Factors that increase the risk of developing heart disease include smoking, excessive drinking, lack of exercise, and poor diet. Check out ways you can keep active to reduce the risk of developing heart disease.
Smoking causes 1 in 4 heart disease deaths. Source: CDC.
In the UK, heart disease is the cause of 160,000 deaths each year. An estimated 7.6 million people live with heart disease in the UK. Also, 1.4 million people have survived a heart attack. Source: BHF.
Blood pressure naturally increases as we age due to arteries stiffening. It’s estimated that more than half of over 65s have high blood pressure, compared to just 5% of 16–24-year-olds. Source: Blood Pressure UK.
Arteries blocked by fatty deposits for more than 30 minutes can lead to part of the heart muscle corroding or dying (a heart attack). If someone survives a heart attack, the dead cells are replaced with scar tissue that doesn’t support heart functions.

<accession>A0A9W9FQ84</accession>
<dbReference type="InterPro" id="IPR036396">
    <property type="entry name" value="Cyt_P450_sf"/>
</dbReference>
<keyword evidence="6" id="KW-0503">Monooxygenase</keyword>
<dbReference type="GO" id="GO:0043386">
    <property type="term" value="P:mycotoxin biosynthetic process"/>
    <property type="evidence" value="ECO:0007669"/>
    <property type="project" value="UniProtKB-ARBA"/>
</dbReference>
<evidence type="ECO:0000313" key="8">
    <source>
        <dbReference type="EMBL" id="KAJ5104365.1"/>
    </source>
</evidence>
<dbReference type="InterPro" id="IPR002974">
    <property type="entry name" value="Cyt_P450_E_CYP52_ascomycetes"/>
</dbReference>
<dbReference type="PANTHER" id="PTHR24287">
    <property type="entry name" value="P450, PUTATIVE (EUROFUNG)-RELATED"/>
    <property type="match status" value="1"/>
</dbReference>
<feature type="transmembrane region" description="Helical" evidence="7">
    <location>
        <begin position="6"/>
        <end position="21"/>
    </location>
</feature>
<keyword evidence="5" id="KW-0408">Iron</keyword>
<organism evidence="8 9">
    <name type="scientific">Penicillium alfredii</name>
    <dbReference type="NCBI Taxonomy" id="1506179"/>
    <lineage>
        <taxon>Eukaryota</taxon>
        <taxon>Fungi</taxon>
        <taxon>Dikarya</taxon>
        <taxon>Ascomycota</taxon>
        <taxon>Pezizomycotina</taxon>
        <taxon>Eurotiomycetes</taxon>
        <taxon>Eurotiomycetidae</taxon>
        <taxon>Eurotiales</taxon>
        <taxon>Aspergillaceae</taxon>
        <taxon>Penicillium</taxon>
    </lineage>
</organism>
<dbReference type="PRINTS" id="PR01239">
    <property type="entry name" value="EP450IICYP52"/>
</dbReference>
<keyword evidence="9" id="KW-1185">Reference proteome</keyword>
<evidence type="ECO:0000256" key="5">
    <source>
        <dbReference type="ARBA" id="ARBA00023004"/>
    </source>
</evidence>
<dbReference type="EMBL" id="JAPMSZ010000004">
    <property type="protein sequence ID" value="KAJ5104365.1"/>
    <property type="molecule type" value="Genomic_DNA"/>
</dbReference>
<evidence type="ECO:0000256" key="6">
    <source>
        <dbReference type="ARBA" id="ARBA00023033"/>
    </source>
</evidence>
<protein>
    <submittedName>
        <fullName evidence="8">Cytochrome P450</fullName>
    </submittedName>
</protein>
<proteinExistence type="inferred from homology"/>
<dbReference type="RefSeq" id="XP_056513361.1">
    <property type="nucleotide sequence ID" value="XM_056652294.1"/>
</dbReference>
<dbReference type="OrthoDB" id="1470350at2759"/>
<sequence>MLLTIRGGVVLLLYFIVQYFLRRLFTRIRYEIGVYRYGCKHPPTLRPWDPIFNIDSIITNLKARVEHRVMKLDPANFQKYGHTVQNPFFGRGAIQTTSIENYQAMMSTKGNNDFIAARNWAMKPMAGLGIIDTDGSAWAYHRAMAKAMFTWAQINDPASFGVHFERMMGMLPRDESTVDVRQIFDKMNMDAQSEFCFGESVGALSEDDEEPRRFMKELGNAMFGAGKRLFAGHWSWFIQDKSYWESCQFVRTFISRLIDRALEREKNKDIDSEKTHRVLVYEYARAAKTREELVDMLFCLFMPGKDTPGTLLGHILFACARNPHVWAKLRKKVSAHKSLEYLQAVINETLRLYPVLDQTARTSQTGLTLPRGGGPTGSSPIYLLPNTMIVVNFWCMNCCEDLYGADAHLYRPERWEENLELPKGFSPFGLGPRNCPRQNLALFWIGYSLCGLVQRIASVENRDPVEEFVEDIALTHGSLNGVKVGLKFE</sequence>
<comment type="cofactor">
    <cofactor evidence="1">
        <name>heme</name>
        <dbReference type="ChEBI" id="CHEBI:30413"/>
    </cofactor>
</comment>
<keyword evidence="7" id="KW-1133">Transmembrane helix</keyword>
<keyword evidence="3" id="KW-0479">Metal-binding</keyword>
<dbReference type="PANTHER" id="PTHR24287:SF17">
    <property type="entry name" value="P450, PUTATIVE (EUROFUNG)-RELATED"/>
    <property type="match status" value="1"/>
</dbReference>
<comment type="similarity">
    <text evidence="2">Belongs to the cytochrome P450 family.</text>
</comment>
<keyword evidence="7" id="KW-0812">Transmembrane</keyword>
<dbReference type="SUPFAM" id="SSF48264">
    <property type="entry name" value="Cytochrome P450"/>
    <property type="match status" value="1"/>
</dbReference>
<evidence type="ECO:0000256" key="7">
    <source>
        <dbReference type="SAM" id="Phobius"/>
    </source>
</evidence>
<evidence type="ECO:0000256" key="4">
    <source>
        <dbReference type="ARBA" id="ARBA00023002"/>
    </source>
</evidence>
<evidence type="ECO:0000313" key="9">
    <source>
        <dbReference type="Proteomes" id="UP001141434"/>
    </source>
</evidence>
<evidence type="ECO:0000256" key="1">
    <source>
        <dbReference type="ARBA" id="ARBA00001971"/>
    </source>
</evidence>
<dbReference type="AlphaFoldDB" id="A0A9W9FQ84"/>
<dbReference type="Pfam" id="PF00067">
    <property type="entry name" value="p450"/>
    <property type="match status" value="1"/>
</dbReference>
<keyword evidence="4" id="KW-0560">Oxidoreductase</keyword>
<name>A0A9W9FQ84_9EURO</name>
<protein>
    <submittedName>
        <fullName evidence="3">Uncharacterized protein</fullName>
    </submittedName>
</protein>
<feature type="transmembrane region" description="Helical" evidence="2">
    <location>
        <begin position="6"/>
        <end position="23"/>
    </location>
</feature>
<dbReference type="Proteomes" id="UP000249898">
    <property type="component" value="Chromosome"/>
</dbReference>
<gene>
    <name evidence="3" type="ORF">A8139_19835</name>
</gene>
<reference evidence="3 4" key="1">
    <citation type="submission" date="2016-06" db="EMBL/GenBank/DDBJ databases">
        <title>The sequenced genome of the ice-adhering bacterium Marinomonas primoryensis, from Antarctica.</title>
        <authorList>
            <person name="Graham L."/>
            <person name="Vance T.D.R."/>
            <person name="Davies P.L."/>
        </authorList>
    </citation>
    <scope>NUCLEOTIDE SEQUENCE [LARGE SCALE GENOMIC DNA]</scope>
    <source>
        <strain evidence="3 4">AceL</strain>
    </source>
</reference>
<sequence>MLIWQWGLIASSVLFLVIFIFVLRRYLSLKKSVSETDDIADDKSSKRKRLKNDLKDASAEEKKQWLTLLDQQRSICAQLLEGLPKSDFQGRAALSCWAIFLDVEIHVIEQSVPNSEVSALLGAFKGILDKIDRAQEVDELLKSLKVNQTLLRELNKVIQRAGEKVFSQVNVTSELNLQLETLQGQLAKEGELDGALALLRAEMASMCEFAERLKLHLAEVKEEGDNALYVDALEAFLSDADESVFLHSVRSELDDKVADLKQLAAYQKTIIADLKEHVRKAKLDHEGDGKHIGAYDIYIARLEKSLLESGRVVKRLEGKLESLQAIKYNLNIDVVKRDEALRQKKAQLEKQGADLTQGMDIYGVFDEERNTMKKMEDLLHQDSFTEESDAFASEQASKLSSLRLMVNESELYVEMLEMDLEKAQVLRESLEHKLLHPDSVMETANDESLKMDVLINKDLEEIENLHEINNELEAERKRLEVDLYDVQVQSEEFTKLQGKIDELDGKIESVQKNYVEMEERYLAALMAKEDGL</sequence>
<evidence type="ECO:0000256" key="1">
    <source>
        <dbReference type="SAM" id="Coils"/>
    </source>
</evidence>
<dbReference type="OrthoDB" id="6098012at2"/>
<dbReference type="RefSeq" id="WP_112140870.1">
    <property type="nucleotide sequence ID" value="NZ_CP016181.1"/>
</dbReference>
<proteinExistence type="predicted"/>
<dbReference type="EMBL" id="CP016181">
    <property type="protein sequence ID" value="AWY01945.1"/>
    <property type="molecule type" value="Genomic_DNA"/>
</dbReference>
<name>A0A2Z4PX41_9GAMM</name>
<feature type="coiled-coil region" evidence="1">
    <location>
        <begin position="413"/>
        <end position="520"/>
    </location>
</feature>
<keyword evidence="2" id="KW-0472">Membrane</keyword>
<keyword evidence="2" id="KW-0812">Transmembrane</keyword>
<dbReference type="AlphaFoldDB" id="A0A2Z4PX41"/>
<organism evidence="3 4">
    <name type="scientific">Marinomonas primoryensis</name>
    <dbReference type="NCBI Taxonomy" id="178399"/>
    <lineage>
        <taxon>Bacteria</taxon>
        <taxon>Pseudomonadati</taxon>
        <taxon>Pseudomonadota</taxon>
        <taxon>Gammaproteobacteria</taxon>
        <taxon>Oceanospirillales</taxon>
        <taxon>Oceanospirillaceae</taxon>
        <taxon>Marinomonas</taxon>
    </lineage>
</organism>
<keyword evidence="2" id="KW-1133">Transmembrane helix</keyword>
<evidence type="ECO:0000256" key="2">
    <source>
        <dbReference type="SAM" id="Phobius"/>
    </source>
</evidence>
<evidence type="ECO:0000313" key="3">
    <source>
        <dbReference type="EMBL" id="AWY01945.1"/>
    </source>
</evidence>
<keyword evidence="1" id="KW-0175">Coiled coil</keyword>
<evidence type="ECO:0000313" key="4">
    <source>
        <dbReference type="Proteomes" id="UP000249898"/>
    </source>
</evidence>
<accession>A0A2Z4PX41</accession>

Both diabetes and high cholesterol can cause heart disease. High cholesterol results in blood vessels narrowing with fatty deposits that increase the risk of blood clots. Diabetes and high blood sugar levels can damage blood vessels.
An adult should do around 150 minutes of moderate activity per week to minimise the risk of developing heart disease. Activities, such as brisk walking or jogging, help reduce the risk. Maintaining a healthy weight also minimises the risk of developing heart disease.
Drinking unhealthy levels of alcohol increases blood pressure. Alcohol results in higher renin hormones in blood levels. As a result, blood vessels constrict, leading to higher blood pressure. Heavy and binge alcohol drinking significantly increases the risk of heart disease.
Some research has found that chewing an aspirin tablet during a heart attack can help break up blood clots restricting blood to the heart. This can help save some heart muscle or cells from dying during a heart attack. Chewing an aspirin works much faster than swallowing. Source: Harvard Medical.